I am the sole member of an LLC. What is the best way to make capital contributions to your LLC. Can you do this in the form of a loan? How do you document these capital contribution loans to make sure the LLC pays you back? What are the typical interest rates associated with these loans. Pls advise.
A loan is not a capital contribution. A capital contribution is made in return for the issuance of membership certificates. A deposit should be made to the LLC bank account and shown on the LLC's books. A loan can be documented with a promissory note signed by the LLC. Interest should be at market rate. Today that can be 3-5%.
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You have to make capital contributions to your LLC that are "adequate" just to make it a legally operational entity, to avoid your corporate/LLC veil being pierced. Those contributions don't get paid back. Please see the guides linked in my response below, written for non-lawyers, that explain and provide forms for operating a business entity in CA.
It would be a good idea to hire a good business lawyer and CPA for your LLC, too.
Disclaimer: Please note that this answer does not constitute legal advice, and should not be relied on, since each state has different laws, each situation is fact specific, and it is impossible to evaluate a legal problem without a comprehensive consultation and review of all the facts and documents at issue. This answer does not create an attorney-client relationship.
It is important to distinguish your capital contribution (in exchange for which you receive your membership interest) from loans (which are to be repaid).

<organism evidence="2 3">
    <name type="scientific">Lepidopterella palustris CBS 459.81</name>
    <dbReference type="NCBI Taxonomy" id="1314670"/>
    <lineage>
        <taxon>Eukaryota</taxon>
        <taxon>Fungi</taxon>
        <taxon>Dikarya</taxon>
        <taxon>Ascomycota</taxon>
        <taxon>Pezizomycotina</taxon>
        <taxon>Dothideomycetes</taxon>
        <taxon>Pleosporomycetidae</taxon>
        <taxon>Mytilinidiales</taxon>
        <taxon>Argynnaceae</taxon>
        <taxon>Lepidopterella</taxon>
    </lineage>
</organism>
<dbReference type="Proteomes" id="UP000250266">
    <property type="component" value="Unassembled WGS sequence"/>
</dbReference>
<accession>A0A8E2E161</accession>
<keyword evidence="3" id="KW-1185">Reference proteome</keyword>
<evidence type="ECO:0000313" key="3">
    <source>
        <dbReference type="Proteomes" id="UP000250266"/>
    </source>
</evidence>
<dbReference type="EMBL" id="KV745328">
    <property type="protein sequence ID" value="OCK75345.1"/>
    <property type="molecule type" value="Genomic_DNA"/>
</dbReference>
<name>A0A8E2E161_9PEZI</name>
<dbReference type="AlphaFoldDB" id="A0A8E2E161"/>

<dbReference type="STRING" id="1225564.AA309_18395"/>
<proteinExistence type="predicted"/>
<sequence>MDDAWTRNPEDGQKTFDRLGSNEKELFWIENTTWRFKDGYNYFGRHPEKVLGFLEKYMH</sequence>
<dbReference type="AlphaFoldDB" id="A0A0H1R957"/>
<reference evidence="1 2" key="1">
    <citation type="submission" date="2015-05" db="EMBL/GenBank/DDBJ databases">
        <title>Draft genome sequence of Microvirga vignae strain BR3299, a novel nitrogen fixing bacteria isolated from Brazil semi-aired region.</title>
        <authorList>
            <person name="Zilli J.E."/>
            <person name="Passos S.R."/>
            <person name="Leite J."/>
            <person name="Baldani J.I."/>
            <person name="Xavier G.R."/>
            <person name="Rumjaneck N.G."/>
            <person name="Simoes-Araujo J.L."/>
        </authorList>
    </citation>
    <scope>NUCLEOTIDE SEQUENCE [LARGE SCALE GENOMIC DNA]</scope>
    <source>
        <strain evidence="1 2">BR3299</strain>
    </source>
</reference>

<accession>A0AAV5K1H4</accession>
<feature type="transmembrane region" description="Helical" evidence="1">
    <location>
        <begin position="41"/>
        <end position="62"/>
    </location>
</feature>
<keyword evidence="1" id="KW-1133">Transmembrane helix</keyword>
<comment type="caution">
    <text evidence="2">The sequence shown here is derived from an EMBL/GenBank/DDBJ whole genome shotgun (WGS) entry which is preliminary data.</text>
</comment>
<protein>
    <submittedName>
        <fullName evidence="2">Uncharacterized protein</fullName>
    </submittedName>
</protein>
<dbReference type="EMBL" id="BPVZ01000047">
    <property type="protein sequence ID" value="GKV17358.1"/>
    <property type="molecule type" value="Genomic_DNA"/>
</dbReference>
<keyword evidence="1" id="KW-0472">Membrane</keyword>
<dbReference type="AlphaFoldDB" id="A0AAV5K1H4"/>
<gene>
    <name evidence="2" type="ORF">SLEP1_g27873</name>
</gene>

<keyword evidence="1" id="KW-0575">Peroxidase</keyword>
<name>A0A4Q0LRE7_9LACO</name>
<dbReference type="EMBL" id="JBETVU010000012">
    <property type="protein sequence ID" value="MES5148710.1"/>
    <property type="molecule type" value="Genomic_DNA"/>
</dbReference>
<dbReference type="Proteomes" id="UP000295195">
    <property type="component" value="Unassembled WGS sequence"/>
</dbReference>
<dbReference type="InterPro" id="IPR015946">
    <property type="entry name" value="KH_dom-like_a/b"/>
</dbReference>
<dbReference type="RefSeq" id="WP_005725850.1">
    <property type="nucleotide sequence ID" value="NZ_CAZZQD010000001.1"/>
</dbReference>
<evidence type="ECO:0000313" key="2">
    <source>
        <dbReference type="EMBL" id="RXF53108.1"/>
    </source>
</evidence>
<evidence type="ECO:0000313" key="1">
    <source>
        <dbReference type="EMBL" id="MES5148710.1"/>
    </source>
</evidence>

The LLC Operating Agreement should have an exhibit that states the amount of your capital contribution. You should make a deposit of that amount into the LLC's bank account. If your LLC has membership certificates, you (as a member) are entitled to have one made out in your name, showing your membership interest (100%, or all of the Units), and signed by you as the Manager (which role should be specified in the Operating Agreement).
Each loan should be documented by a loan agreement and promissory note. To avoid "imputed interest" problems, the interest rate in each case should be at least as great as the relevant Applicable Federal Rate - please see the first link below.
It is important that the LLC be sufficiently capitalized, that separate LLC bank account and accounting books be maintained, and that the loans be documented appropriately to avoid "alter ego" problems - please see the second link below (discusses corporations, but applies similarly to LLCs).
Disclaimer: This post does not constitute legal advice and does not establish an attorney-client relationship.
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